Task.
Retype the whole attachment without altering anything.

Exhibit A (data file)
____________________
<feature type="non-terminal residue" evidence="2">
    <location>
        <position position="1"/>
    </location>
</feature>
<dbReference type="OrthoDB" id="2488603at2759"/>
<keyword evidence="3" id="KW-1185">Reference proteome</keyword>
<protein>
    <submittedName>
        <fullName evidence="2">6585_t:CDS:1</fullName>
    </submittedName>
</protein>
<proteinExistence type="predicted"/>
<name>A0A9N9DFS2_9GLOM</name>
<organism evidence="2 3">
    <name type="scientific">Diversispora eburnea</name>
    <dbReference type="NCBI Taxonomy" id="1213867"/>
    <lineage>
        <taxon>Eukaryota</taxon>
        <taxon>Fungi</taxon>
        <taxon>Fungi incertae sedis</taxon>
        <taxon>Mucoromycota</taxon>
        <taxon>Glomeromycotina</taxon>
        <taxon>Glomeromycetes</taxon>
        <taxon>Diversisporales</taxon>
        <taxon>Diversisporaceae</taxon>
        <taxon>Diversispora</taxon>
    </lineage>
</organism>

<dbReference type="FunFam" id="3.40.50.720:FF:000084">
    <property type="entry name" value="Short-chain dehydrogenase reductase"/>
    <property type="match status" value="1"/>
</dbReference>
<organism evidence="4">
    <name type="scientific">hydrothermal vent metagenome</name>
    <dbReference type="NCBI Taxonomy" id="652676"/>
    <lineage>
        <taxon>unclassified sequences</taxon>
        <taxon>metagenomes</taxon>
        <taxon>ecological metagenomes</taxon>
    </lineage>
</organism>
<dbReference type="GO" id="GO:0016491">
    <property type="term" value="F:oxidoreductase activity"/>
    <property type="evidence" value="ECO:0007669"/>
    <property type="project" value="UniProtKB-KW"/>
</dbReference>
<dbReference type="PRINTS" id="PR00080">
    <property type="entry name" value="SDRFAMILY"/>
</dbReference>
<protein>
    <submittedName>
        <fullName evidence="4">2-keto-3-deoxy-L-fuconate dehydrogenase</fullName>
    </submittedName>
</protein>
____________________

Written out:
<feature type="non-terminal residue" evidence="2">
    <location>
        <position position="1"/>
    </location>
</feature>
<dbReference type="OrthoDB" id="2488603at2759"/>
<keyword evidence="3" id="KW-1185">Reference proteome</keyword>
<protein>
    <submittedName>
        <fullName evidence="2">6585_t:CDS:1</fullName>
    </submittedName>
</protein>
<proteinExistence type="predicted"/>
<name>A0A9N9DFS2_9GLOM</name>
<organism evidence="2 3">
    <name type="scientific">Diversispora eburnea</name>
    <dbReference type="NCBI Taxonomy" id="1213867"/>
    <lineage>
        <taxon>Eukaryota</taxon>
        <taxon>Fungi</taxon>
        <taxon>Fungi incertae sedis</taxon>
        <taxon>Mucoromycota</taxon>
        <taxon>Glomeromycotina</taxon>
        <taxon>Glomeromycetes</taxon>
        <taxon>Diversisporales</taxon>
        <taxon>Diversisporaceae</taxon>
        <taxon>Diversispora</taxon>
    </lineage>
</organism>

<dbReference type="FunFam" id="3.40.50.720:FF:000084">
    <property type="entry name" value="Short-chain dehydrogenase reductase"/>
    <property type="match status" value="1"/>
</dbReference>
<organism evidence="4">
    <name type="scientific">hydrothermal vent metagenome</name>
    <dbReference type="NCBI Taxonomy" id="652676"/>
    <lineage>
        <taxon>unclassified sequences</taxon>
        <taxon>metagenomes</taxon>
        <taxon>ecological metagenomes</taxon>
    </lineage>
</organism>
<dbReference type="GO" id="GO:0016491">
    <property type="term" value="F:oxidoreductase activity"/>
    <property type="evidence" value="ECO:0007669"/>
    <property type="project" value="UniProtKB-KW"/>
</dbReference>
<dbReference type="PRINTS" id="PR00080">
    <property type="entry name" value="SDRFAMILY"/>
</dbReference>
<protein>
    <submittedName>
        <fullName evidence="4">2-keto-3-deoxy-L-fuconate dehydrogenase</fullName>
    </submittedName>
</protein>